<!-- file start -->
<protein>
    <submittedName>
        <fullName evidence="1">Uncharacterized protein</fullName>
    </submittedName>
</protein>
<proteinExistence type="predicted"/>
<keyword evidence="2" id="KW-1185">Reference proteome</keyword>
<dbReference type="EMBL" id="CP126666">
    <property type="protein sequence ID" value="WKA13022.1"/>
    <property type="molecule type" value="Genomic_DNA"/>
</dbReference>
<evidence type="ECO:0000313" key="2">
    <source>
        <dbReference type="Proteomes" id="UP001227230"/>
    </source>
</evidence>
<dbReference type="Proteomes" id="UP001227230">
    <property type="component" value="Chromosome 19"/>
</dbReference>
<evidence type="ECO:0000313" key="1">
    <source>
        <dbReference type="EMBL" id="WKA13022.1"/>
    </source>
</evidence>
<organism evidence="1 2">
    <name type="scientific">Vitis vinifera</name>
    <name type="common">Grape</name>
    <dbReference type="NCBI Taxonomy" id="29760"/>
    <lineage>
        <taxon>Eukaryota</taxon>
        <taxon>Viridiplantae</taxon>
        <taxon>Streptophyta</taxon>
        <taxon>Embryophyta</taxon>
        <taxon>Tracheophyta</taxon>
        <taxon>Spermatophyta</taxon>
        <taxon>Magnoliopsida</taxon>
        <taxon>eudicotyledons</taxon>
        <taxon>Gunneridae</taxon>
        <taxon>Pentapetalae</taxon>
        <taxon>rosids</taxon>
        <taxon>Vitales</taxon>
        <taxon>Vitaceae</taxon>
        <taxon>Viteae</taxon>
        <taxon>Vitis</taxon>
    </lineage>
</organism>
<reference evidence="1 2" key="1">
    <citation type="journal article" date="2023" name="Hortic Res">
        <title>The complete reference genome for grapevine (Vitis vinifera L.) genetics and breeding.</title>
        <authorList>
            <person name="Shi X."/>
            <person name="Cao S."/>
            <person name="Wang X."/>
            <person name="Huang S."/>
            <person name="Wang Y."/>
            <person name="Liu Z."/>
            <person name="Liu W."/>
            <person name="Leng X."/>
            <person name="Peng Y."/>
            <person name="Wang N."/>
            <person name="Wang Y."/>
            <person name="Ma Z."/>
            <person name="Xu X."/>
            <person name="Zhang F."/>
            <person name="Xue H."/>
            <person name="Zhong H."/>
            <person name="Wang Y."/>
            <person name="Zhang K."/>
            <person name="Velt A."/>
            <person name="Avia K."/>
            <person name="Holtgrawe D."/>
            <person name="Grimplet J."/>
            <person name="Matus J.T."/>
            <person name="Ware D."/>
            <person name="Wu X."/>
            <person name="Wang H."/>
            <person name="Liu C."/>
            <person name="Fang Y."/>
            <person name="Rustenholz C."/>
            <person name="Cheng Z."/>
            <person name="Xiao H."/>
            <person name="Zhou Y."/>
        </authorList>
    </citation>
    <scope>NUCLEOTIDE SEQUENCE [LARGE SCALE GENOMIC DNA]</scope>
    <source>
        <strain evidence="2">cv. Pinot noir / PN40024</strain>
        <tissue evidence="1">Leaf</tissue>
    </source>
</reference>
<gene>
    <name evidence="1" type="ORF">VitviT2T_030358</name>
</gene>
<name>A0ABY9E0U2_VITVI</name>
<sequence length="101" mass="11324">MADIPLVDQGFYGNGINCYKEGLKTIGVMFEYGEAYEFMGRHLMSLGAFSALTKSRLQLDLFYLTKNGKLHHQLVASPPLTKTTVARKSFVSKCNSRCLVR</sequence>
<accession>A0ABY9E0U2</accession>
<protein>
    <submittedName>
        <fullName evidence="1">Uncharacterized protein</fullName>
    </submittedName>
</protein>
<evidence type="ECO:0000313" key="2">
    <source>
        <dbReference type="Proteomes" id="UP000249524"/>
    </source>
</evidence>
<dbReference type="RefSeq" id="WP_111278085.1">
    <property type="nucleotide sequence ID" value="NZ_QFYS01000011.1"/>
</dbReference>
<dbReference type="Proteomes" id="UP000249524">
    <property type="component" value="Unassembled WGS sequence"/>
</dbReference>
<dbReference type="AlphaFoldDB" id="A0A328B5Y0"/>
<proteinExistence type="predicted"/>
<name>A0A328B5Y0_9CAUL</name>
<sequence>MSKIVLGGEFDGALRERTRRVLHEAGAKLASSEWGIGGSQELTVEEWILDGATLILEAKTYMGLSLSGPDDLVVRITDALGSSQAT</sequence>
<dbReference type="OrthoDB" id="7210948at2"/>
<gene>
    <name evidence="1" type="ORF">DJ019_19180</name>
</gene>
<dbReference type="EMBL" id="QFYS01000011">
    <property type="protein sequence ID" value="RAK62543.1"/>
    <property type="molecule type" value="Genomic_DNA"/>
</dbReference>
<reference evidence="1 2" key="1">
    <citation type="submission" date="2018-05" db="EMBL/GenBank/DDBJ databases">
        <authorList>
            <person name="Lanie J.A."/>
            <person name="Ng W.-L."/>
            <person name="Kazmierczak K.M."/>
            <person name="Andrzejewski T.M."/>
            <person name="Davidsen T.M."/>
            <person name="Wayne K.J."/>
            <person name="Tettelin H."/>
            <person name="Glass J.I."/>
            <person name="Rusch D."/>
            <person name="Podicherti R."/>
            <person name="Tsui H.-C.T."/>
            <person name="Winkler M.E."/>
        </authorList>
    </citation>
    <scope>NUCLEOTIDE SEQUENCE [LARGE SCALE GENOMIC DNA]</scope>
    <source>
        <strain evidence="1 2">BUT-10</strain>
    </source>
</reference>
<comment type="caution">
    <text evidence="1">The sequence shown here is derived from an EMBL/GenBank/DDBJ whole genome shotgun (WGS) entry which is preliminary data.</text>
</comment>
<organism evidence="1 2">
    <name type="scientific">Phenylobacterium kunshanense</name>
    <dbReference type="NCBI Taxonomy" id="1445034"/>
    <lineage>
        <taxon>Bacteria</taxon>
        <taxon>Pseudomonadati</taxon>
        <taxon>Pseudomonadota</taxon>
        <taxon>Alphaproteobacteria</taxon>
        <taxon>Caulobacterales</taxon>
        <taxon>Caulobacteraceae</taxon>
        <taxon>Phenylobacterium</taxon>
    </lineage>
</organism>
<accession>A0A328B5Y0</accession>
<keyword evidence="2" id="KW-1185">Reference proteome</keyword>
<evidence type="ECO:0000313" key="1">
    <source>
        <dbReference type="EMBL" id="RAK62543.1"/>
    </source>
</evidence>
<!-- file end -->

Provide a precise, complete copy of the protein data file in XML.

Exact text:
<protein>
    <submittedName>
        <fullName evidence="1">Uncharacterized protein</fullName>
    </submittedName>
</protein>
<proteinExistence type="predicted"/>
<keyword evidence="2" id="KW-1185">Reference proteome</keyword>
<dbReference type="EMBL" id="CP126666">
    <property type="protein sequence ID" value="WKA13022.1"/>
    <property type="molecule type" value="Genomic_DNA"/>
</dbReference>
<evidence type="ECO:0000313" key="2">
    <source>
        <dbReference type="Proteomes" id="UP001227230"/>
    </source>
</evidence>
<dbReference type="Proteomes" id="UP001227230">
    <property type="component" value="Chromosome 19"/>
</dbReference>
<evidence type="ECO:0000313" key="1">
    <source>
        <dbReference type="EMBL" id="WKA13022.1"/>
    </source>
</evidence>
<organism evidence="1 2">
    <name type="scientific">Vitis vinifera</name>
    <name type="common">Grape</name>
    <dbReference type="NCBI Taxonomy" id="29760"/>
    <lineage>
        <taxon>Eukaryota</taxon>
        <taxon>Viridiplantae</taxon>
        <taxon>Streptophyta</taxon>
        <taxon>Embryophyta</taxon>
        <taxon>Tracheophyta</taxon>
        <taxon>Spermatophyta</taxon>
        <taxon>Magnoliopsida</taxon>
        <taxon>eudicotyledons</taxon>
        <taxon>Gunneridae</taxon>
        <taxon>Pentapetalae</taxon>
        <taxon>rosids</taxon>
        <taxon>Vitales</taxon>
        <taxon>Vitaceae</taxon>
        <taxon>Viteae</taxon>
        <taxon>Vitis</taxon>
    </lineage>
</organism>
<reference evidence="1 2" key="1">
    <citation type="journal article" date="2023" name="Hortic Res">
        <title>The complete reference genome for grapevine (Vitis vinifera L.) genetics and breeding.</title>
        <authorList>
            <person name="Shi X."/>
            <person name="Cao S."/>
            <person name="Wang X."/>
            <person name="Huang S."/>
            <person name="Wang Y."/>
            <person name="Liu Z."/>
            <person name="Liu W."/>
            <person name="Leng X."/>
            <person name="Peng Y."/>
            <person name="Wang N."/>
            <person name="Wang Y."/>
            <person name="Ma Z."/>
            <person name="Xu X."/>
            <person name="Zhang F."/>
            <person name="Xue H."/>
            <person name="Zhong H."/>
            <person name="Wang Y."/>
            <person name="Zhang K."/>
            <person name="Velt A."/>
            <person name="Avia K."/>
            <person name="Holtgrawe D."/>
            <person name="Grimplet J."/>
            <person name="Matus J.T."/>
            <person name="Ware D."/>
            <person name="Wu X."/>
            <person name="Wang H."/>
            <person name="Liu C."/>
            <person name="Fang Y."/>
            <person name="Rustenholz C."/>
            <person name="Cheng Z."/>
            <person name="Xiao H."/>
            <person name="Zhou Y."/>
        </authorList>
    </citation>
    <scope>NUCLEOTIDE SEQUENCE [LARGE SCALE GENOMIC DNA]</scope>
    <source>
        <strain evidence="2">cv. Pinot noir / PN40024</strain>
        <tissue evidence="1">Leaf</tissue>
    </source>
</reference>
<gene>
    <name evidence="1" type="ORF">VitviT2T_030358</name>
</gene>
<name>A0ABY9E0U2_VITVI</name>
<sequence length="101" mass="11324">MADIPLVDQGFYGNGINCYKEGLKTIGVMFEYGEAYEFMGRHLMSLGAFSALTKSRLQLDLFYLTKNGKLHHQLVASPPLTKTTVARKSFVSKCNSRCLVR</sequence>
<accession>A0ABY9E0U2</accession>
<protein>
    <submittedName>
        <fullName evidence="1">Uncharacterized protein</fullName>
    </submittedName>
</protein>
<evidence type="ECO:0000313" key="2">
    <source>
        <dbReference type="Proteomes" id="UP000249524"/>
    </source>
</evidence>
<dbReference type="RefSeq" id="WP_111278085.1">
    <property type="nucleotide sequence ID" value="NZ_QFYS01000011.1"/>
</dbReference>
<dbReference type="Proteomes" id="UP000249524">
    <property type="component" value="Unassembled WGS sequence"/>
</dbReference>
<dbReference type="AlphaFoldDB" id="A0A328B5Y0"/>
<proteinExistence type="predicted"/>
<name>A0A328B5Y0_9CAUL</name>
<sequence>MSKIVLGGEFDGALRERTRRVLHEAGAKLASSEWGIGGSQELTVEEWILDGATLILEAKTYMGLSLSGPDDLVVRITDALGSSQAT</sequence>
<dbReference type="OrthoDB" id="7210948at2"/>
<gene>
    <name evidence="1" type="ORF">DJ019_19180</name>
</gene>
<dbReference type="EMBL" id="QFYS01000011">
    <property type="protein sequence ID" value="RAK62543.1"/>
    <property type="molecule type" value="Genomic_DNA"/>
</dbReference>
<reference evidence="1 2" key="1">
    <citation type="submission" date="2018-05" db="EMBL/GenBank/DDBJ databases">
        <authorList>
            <person name="Lanie J.A."/>
            <person name="Ng W.-L."/>
            <person name="Kazmierczak K.M."/>
            <person name="Andrzejewski T.M."/>
            <person name="Davidsen T.M."/>
            <person name="Wayne K.J."/>
            <person name="Tettelin H."/>
            <person name="Glass J.I."/>
            <person name="Rusch D."/>
            <person name="Podicherti R."/>
            <person name="Tsui H.-C.T."/>
            <person name="Winkler M.E."/>
        </authorList>
    </citation>
    <scope>NUCLEOTIDE SEQUENCE [LARGE SCALE GENOMIC DNA]</scope>
    <source>
        <strain evidence="1 2">BUT-10</strain>
    </source>
</reference>
<comment type="caution">
    <text evidence="1">The sequence shown here is derived from an EMBL/GenBank/DDBJ whole genome shotgun (WGS) entry which is preliminary data.</text>
</comment>
<organism evidence="1 2">
    <name type="scientific">Phenylobacterium kunshanense</name>
    <dbReference type="NCBI Taxonomy" id="1445034"/>
    <lineage>
        <taxon>Bacteria</taxon>
        <taxon>Pseudomonadati</taxon>
        <taxon>Pseudomonadota</taxon>
        <taxon>Alphaproteobacteria</taxon>
        <taxon>Caulobacterales</taxon>
        <taxon>Caulobacteraceae</taxon>
        <taxon>Phenylobacterium</taxon>
    </lineage>
</organism>
<accession>A0A328B5Y0</accession>
<keyword evidence="2" id="KW-1185">Reference proteome</keyword>
<evidence type="ECO:0000313" key="1">
    <source>
        <dbReference type="EMBL" id="RAK62543.1"/>
    </source>
</evidence>